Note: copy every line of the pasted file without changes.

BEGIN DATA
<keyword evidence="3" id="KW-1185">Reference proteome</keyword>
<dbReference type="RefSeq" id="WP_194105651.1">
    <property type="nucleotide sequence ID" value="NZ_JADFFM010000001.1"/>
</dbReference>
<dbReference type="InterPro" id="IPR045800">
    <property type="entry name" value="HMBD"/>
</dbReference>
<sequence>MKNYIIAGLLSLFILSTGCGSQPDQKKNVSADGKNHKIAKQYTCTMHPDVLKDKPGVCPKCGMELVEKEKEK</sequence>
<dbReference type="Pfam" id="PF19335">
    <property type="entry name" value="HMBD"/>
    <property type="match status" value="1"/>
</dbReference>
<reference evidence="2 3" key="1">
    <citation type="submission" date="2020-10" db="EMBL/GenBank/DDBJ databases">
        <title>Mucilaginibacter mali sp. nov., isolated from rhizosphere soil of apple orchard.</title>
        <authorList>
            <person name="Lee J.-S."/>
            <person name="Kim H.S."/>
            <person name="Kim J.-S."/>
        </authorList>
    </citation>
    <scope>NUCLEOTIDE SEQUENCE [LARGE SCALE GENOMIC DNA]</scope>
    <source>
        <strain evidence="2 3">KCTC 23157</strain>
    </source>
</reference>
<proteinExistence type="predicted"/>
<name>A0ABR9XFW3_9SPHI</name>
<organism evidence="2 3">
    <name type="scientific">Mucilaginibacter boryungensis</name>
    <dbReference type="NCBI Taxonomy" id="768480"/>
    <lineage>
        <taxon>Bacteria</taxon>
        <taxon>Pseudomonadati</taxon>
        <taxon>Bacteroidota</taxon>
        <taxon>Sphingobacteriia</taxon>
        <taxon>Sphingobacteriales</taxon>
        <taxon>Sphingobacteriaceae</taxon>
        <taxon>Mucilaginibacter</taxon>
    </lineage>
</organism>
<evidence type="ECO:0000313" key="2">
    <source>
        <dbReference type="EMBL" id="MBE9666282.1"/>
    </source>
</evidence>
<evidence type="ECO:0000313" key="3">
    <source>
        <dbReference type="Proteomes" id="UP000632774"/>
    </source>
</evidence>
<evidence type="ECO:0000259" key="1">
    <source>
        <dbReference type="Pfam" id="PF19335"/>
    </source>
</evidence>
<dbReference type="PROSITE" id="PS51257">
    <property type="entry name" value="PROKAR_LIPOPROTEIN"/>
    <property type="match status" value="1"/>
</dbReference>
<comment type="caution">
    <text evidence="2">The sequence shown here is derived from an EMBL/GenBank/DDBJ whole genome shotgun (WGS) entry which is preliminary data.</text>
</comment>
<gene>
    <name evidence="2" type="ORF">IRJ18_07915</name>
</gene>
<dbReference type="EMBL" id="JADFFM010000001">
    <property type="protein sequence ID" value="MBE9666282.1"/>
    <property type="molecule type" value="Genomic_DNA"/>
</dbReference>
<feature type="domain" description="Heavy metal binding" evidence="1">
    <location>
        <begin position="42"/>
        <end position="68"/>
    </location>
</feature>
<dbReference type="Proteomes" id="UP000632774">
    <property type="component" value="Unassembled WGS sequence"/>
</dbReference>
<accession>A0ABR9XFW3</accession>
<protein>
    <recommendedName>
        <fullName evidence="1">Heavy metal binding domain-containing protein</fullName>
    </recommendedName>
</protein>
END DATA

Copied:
<keyword evidence="3" id="KW-1185">Reference proteome</keyword>
<dbReference type="RefSeq" id="WP_194105651.1">
    <property type="nucleotide sequence ID" value="NZ_JADFFM010000001.1"/>
</dbReference>
<dbReference type="InterPro" id="IPR045800">
    <property type="entry name" value="HMBD"/>
</dbReference>
<sequence>MKNYIIAGLLSLFILSTGCGSQPDQKKNVSADGKNHKIAKQYTCTMHPDVLKDKPGVCPKCGMELVEKEKEK</sequence>
<dbReference type="Pfam" id="PF19335">
    <property type="entry name" value="HMBD"/>
    <property type="match status" value="1"/>
</dbReference>
<reference evidence="2 3" key="1">
    <citation type="submission" date="2020-10" db="EMBL/GenBank/DDBJ databases">
        <title>Mucilaginibacter mali sp. nov., isolated from rhizosphere soil of apple orchard.</title>
        <authorList>
            <person name="Lee J.-S."/>
            <person name="Kim H.S."/>
            <person name="Kim J.-S."/>
        </authorList>
    </citation>
    <scope>NUCLEOTIDE SEQUENCE [LARGE SCALE GENOMIC DNA]</scope>
    <source>
        <strain evidence="2 3">KCTC 23157</strain>
    </source>
</reference>
<proteinExistence type="predicted"/>
<name>A0ABR9XFW3_9SPHI</name>
<organism evidence="2 3">
    <name type="scientific">Mucilaginibacter boryungensis</name>
    <dbReference type="NCBI Taxonomy" id="768480"/>
    <lineage>
        <taxon>Bacteria</taxon>
        <taxon>Pseudomonadati</taxon>
        <taxon>Bacteroidota</taxon>
        <taxon>Sphingobacteriia</taxon>
        <taxon>Sphingobacteriales</taxon>
        <taxon>Sphingobacteriaceae</taxon>
        <taxon>Mucilaginibacter</taxon>
    </lineage>
</organism>
<evidence type="ECO:0000313" key="2">
    <source>
        <dbReference type="EMBL" id="MBE9666282.1"/>
    </source>
</evidence>
<evidence type="ECO:0000313" key="3">
    <source>
        <dbReference type="Proteomes" id="UP000632774"/>
    </source>
</evidence>
<evidence type="ECO:0000259" key="1">
    <source>
        <dbReference type="Pfam" id="PF19335"/>
    </source>
</evidence>
<dbReference type="PROSITE" id="PS51257">
    <property type="entry name" value="PROKAR_LIPOPROTEIN"/>
    <property type="match status" value="1"/>
</dbReference>
<comment type="caution">
    <text evidence="2">The sequence shown here is derived from an EMBL/GenBank/DDBJ whole genome shotgun (WGS) entry which is preliminary data.</text>
</comment>
<gene>
    <name evidence="2" type="ORF">IRJ18_07915</name>
</gene>
<dbReference type="EMBL" id="JADFFM010000001">
    <property type="protein sequence ID" value="MBE9666282.1"/>
    <property type="molecule type" value="Genomic_DNA"/>
</dbReference>
<feature type="domain" description="Heavy metal binding" evidence="1">
    <location>
        <begin position="42"/>
        <end position="68"/>
    </location>
</feature>
<dbReference type="Proteomes" id="UP000632774">
    <property type="component" value="Unassembled WGS sequence"/>
</dbReference>
<accession>A0ABR9XFW3</accession>
<protein>
    <recommendedName>
        <fullName evidence="1">Heavy metal binding domain-containing protein</fullName>
    </recommendedName>
</protein>